A weekly menu of places to eat and people to meet, today’s Good Taste is dedicated to surveying the current Japanese sando scene in San Francisco. Though not all of the spots recommended here adhere to the conventions of serving a katsu cutlet or egg salad on untoasted, crustless shokupan (milk bread), they collectively represent how the city interprets the sando. All are worth sharing with a friend (or going HAM on your own).
Echigo Home Cook (2760 Octavia St.)
Named after an old province in Japan, Echigo Home Cook is the newcomer on this list. I’ve lately been ordering sushi and sandos with strawberry hojicha tea with almond pudding or homemade yuzu ginger lemonade with boba from the spot and everything is solid. But the pork sando is a true standout—definitely the thickest cuts of the bunch, as you can see in the above image. All of these are quite splittable, but this one is especially good to experience with someone else. I’m guessing they ran out of cabbage the particular day I ordered and needed to sub it for some greens, which weren’t crunchy, but I was too busy being a meat monster to care much.
Stonemill Matcha (561 Valencia St.)
Ever since opening in 2018, the tamago and pork katsu sandos at Stonemill Matcha have set my personal bar for how clean, crisp, and craveable these sandwiches can be. This story was inspired by the desire to branch out and try other restaurant’s versions, for a change, but they’ll remain go-tos to uplift bad days or make good ones even better. (Not that I let sandwiches have that power over me.)
Torraku Ramen (300 DeHaro St. and 1449 Lombard St.)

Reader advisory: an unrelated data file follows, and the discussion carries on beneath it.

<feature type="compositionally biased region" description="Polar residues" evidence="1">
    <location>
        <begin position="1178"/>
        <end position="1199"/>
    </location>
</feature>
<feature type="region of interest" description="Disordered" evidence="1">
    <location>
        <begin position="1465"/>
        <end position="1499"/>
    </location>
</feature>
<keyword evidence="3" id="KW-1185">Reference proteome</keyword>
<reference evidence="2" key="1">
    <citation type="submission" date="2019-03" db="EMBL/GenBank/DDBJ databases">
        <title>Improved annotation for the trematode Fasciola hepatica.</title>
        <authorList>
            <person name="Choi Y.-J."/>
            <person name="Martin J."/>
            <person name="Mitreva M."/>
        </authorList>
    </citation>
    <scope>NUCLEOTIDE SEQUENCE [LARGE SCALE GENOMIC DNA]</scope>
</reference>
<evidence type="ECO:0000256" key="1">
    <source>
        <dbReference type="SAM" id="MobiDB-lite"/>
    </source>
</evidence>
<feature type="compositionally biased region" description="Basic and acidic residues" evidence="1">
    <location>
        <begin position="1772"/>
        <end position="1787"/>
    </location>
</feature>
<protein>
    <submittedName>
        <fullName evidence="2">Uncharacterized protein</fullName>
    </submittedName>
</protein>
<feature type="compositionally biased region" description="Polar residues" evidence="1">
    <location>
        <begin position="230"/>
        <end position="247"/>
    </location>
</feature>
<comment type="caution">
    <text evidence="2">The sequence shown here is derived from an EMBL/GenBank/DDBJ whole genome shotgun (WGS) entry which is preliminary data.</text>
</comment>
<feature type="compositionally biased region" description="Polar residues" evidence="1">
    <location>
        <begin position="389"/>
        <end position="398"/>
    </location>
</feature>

The former ramen truck keeps sandwich crusts intact, which work well to contain the spicy and zesty orange sauce that’s slathered on the pork katsu cando. As in all of the selections here, the katsu is fried well and isn’t greasy, which is essential to hold whatever condiments are added.
Volcano Curry (5454 Geary Ave.)
Many of the Japanese curries at Volcano Curry are available in sandwich form. The fried shrimp sando, with corn and curry sauce, is an ambitious affair, but don’t be scared—just have a lot of napkins. The potato croquette sando also isn’t for the faint of heart; the delicious, double-carb action hits all the pleasure centers, though. The restaurant offers mini-slider versions of most of the sandos as well.
Katsuya (380 Bush St.)
Not to be confused with Southern California’s Katsuya chain of restaurants, this Katsuya is hidden inside the International Food Court on Bush and doesn’t get a lot of attention. But take a look at the size and scope of this ebi (shrimp) katsu bento box — it’s another wonderful selection for sharing if you aren’t ready to truly go to town. The katsu was still crispy and nice even after being delivered across town.
Bread ‘N Chu (1900 Clement St.)
This Richmond District shop has the widest variety of sandos in the area—you can get unagi (eel), Spam, egg salad, pork, and a seasonal fruit sando for dessert. There’s also a luxury option on the menu that’s the fanciest in SF, a fried tamago sando served with fresh truffles and gold leaf that I hope someone buys for me one day.
District Tea (2154 Mission St.)
Like Echigo Home Chef, you can get some really neat boba tea or fruit drinks to go with a sando, and my pairing of a watermelon freeze with Tajin and a pork katsu sando is one that bears repeating. The Japanese sando scene is alive, well, and rather fun in San Francisco.
Find more thought for food at Tamara’s site California Eating